Drinking to Liberty

Breakfast tea at Amrita on a cloudy but dry morning. There’s a young bohemian mum sat opposite feeding her two little impossibly sweet pony-tailed girls sat in plastic seats atop the table. It’s that kind of place.

The subway to aptly named South Ferry at the southern tip of Manhattan takes 30 minutes including a change at Columbus Circle and usefully brings you out at the Staten Island ferry terminal.

Ferry terminal - but where to?
Ferry terminal – but where to?

This free service provides a vital link to locals seeing as there is no bridge linking the two islands. The service runs every 30 minutes and with the rush hour over most of the passengers are tourists who like me line the outer decks straining for photos of the Statue Of Liberty.

The green lady
The green lady
Tim's all at sea
Tim\’s all at sea

The island itself has little to detain me today. Apparently there are miles of walking paths you can take around the island but that’s not on my agenda and after a brief encounter with the local pizza (which is different here but oh so scoffable) I’m back on the return leg which is a tortuous affair thanks to the sodding clown who has a captive audience for his loud unfunny balloon routine. I really hate clowns. A catastrophic ferry mishap today is something to be hoped for and I imagine the saturation news coverage “Cursed Staten Island ferry in another accident. One clown fatality”. Or maybe there’s a sequel here to Snakes On A Plane called “Clowns On A Boat”. Yes, I think that’s a go’er.

Next to the skyscaper museum which it turns out is closed today. Will try and return another day. The number 20 bus to Tribeca isn’t a long journey but it is informative as the driver fills me in on all the construction work going on at the World Trade Centre site. I’m his only passenger so he generously assumes the role of tour guide.

World Trade Centre site
World Trade Centre site

I’m a little underwhelmed by Tribeca (Triangle Below Canal Street). There’s a lot of transitional building work going on and the streets are very quiet. The area is typified by huge great warehouse buildings converted into stores and apartments. I’m guessing it’s an area you have to catch at the right time. Only last week it would have been different with the Tribeca film festival in full flow but today it feels like the morning after the party.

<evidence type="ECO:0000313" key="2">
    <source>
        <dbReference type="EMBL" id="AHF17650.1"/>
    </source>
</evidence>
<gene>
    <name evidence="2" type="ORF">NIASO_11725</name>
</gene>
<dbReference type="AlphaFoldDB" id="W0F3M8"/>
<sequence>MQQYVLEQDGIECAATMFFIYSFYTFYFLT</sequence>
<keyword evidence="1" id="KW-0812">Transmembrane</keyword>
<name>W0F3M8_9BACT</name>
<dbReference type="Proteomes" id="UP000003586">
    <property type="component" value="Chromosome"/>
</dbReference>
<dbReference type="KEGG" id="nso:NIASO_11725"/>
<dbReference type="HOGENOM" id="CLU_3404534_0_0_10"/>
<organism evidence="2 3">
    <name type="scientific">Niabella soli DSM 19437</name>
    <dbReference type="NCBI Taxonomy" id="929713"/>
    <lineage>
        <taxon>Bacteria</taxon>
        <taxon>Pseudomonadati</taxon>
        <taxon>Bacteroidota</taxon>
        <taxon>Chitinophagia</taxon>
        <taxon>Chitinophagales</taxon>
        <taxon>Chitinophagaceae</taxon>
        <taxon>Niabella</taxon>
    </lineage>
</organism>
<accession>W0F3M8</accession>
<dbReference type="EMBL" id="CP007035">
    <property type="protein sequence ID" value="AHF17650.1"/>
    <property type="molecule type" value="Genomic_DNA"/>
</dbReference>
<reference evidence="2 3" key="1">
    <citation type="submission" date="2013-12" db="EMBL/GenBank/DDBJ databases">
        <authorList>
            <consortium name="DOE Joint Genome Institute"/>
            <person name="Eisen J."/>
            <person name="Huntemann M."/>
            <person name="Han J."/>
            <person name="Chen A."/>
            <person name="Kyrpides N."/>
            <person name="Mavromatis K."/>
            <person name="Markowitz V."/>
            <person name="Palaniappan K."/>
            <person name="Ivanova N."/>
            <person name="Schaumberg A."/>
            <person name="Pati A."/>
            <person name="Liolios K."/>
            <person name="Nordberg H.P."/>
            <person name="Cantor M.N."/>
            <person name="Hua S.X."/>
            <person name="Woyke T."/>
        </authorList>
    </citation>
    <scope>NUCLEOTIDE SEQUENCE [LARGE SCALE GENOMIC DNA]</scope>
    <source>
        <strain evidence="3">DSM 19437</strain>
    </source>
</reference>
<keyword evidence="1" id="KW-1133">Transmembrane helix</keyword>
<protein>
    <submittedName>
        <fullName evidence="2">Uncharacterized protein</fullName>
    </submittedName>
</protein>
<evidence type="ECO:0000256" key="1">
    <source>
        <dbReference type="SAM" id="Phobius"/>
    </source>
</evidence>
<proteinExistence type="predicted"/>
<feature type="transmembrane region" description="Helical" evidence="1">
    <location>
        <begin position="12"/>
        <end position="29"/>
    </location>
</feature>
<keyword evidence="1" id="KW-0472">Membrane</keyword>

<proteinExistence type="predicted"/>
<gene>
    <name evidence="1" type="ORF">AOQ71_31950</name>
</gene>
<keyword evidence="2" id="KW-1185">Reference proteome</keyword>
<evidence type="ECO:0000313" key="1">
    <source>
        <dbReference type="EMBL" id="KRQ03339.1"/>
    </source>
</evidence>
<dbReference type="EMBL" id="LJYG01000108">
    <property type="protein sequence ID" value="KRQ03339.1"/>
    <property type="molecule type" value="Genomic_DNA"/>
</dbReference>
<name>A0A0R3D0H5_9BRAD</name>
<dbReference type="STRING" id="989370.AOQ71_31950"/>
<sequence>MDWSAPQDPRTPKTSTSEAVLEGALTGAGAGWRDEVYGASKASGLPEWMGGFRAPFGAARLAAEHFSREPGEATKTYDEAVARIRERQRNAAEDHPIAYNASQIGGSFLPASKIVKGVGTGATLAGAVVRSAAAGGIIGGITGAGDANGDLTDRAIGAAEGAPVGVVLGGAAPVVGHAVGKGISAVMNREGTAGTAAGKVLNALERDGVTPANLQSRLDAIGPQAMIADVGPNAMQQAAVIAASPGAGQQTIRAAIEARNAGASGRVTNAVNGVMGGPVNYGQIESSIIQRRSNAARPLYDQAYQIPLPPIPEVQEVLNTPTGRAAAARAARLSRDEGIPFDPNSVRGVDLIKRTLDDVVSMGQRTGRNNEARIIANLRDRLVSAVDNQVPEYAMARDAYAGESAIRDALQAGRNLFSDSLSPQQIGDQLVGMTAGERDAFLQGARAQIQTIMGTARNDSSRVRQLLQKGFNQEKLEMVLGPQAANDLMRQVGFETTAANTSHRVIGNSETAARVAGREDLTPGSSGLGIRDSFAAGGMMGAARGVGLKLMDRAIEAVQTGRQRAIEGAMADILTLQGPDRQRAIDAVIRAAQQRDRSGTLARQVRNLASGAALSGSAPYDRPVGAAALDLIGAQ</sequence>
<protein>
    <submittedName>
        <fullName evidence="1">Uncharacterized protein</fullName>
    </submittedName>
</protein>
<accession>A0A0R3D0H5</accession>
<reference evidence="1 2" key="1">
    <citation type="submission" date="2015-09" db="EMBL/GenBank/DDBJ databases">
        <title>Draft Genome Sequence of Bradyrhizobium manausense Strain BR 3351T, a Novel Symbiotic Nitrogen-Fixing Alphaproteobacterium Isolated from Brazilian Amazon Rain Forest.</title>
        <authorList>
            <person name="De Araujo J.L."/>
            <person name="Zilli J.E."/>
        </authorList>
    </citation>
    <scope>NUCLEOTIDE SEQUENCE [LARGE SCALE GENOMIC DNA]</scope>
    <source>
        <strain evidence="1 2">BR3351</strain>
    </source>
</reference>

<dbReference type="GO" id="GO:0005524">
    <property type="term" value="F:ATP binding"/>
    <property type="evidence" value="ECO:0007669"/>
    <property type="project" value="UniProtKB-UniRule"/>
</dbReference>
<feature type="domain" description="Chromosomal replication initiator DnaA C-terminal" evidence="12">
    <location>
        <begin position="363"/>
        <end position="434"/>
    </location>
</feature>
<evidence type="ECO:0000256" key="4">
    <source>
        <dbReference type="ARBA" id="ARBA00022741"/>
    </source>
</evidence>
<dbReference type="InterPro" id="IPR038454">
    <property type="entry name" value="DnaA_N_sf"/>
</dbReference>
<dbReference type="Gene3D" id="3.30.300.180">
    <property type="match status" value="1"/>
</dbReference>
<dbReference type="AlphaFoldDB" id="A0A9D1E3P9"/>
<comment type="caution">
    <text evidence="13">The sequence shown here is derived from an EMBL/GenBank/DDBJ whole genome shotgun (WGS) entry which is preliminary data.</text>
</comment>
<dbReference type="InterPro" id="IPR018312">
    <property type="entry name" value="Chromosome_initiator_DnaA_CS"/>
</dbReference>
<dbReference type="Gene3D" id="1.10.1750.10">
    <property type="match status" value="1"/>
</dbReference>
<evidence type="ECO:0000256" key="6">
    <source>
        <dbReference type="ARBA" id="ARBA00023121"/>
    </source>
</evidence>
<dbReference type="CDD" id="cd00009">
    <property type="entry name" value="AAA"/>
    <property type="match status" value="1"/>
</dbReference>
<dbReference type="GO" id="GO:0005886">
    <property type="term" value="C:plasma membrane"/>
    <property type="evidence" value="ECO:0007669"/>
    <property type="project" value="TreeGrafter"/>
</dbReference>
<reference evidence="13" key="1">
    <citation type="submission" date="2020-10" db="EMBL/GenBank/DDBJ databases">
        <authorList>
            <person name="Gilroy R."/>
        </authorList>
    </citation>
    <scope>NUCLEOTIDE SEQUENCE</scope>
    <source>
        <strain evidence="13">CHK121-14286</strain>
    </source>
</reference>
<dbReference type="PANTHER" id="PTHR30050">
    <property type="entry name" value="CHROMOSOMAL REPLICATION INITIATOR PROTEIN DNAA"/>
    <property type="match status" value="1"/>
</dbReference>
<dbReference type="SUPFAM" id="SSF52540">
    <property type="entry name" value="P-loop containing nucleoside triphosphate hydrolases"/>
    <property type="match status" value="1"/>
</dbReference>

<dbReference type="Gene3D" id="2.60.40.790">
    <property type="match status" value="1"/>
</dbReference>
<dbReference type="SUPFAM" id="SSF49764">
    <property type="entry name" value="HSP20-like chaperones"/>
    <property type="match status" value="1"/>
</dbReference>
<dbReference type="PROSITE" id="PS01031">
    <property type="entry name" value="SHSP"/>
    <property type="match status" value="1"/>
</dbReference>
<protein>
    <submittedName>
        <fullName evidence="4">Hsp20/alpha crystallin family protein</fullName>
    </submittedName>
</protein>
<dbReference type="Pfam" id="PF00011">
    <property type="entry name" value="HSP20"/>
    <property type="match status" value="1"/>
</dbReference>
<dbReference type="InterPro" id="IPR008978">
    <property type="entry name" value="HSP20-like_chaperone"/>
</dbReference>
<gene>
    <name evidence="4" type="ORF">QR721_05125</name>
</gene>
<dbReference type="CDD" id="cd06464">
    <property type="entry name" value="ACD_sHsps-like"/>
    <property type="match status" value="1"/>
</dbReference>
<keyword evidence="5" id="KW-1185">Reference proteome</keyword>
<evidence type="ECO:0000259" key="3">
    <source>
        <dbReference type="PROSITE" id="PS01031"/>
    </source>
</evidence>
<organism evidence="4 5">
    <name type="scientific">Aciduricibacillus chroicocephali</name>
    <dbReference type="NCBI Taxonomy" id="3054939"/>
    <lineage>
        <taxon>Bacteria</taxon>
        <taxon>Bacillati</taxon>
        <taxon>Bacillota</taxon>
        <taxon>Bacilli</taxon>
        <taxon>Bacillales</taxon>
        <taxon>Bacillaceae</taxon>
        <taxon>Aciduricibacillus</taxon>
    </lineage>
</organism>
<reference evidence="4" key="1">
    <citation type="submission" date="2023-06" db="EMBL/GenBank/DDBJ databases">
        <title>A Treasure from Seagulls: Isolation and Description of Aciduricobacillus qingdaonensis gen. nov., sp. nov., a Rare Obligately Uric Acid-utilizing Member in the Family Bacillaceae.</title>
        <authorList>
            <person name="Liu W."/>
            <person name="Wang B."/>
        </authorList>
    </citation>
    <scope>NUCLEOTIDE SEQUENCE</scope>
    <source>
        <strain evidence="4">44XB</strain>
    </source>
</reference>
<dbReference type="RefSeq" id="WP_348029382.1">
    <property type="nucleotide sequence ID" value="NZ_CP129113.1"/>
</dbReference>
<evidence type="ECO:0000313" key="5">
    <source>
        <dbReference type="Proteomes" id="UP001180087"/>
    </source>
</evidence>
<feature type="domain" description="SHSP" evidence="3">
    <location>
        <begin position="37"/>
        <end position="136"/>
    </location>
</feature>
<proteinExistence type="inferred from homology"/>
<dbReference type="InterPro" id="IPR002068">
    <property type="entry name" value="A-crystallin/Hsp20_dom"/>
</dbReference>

Typical Tribeca street
Typical Tribeca street
TriBeCa life
TriBeCa life

A short bus hop north up Hudson Ave brings me to leafy Greenwich Village.

Greenwich Village
Greenwich Village

This is another affluent residential area with some great independent retailers and retro/vintage stores. I’m lured into a coffee shop for one of their famous honey cakes. Pizza, cake; here we go again. I wonder whether I can prebook a defibrillator for my arrival at Heathrow on Monday.

Mmmm - Honey Cake
Mmmm – Honey Cake

The clothes shops draw me in and in one of them a farcical set piece ensues with me, a Jamaican customer and two shop attendants whereby we tried on a rack full of soccer zip-tops that never quite fitted and turned out to be ladies sizes. It was absurd, very funny and left me with one of those “what just happened?” feelings as I left the shop empty handed.

As I close in on Washington Arch it becomes apparent that it is graduation day at adjacent New York University.

Graduate graduating
Graduate graduating

A block along and the street is thronging with purple clad grads making a big day of the big day.

Grad alley
Grad alley

There’s a party atmosphere and it should be a fun filled evening. That can only mean beer – something I have largely been deprived of this week – so I seat myself in a basement dive bar on Douglas Street for a pint of lovely Belgian style Blue Moon ale served with a slice of orange. In no time I’m in conversation with a young journalist who is living in Brooklyn but hails from Wisconsin. Dave is a seriously interesting and engaging guy and it’s great to chew the fat with him on anything and everything as the drinks continue to arrive over the rest of the evening. In a freak incident it turns out that we are sitting next to a guy Dave knows from Wisconsin and hasn’t seen since school. Imagine bumping into somebody you used to be mates with in a place 1000 miles from home and you get the sense of the improbability we are talking about.

It’s gone midnight when Dave has to leave (work tomorrow). I have lost count of the pints and seem to have missed out on an evening meal. There are some universal truths and the post-drinking kebab is one of them. It’s raining now as predicted and with the subway service wound down to the basics at this hour I’m not back to base until 1:30am and I can’t help feeling there’s a hangover in the offing. Regrets? There will be none.

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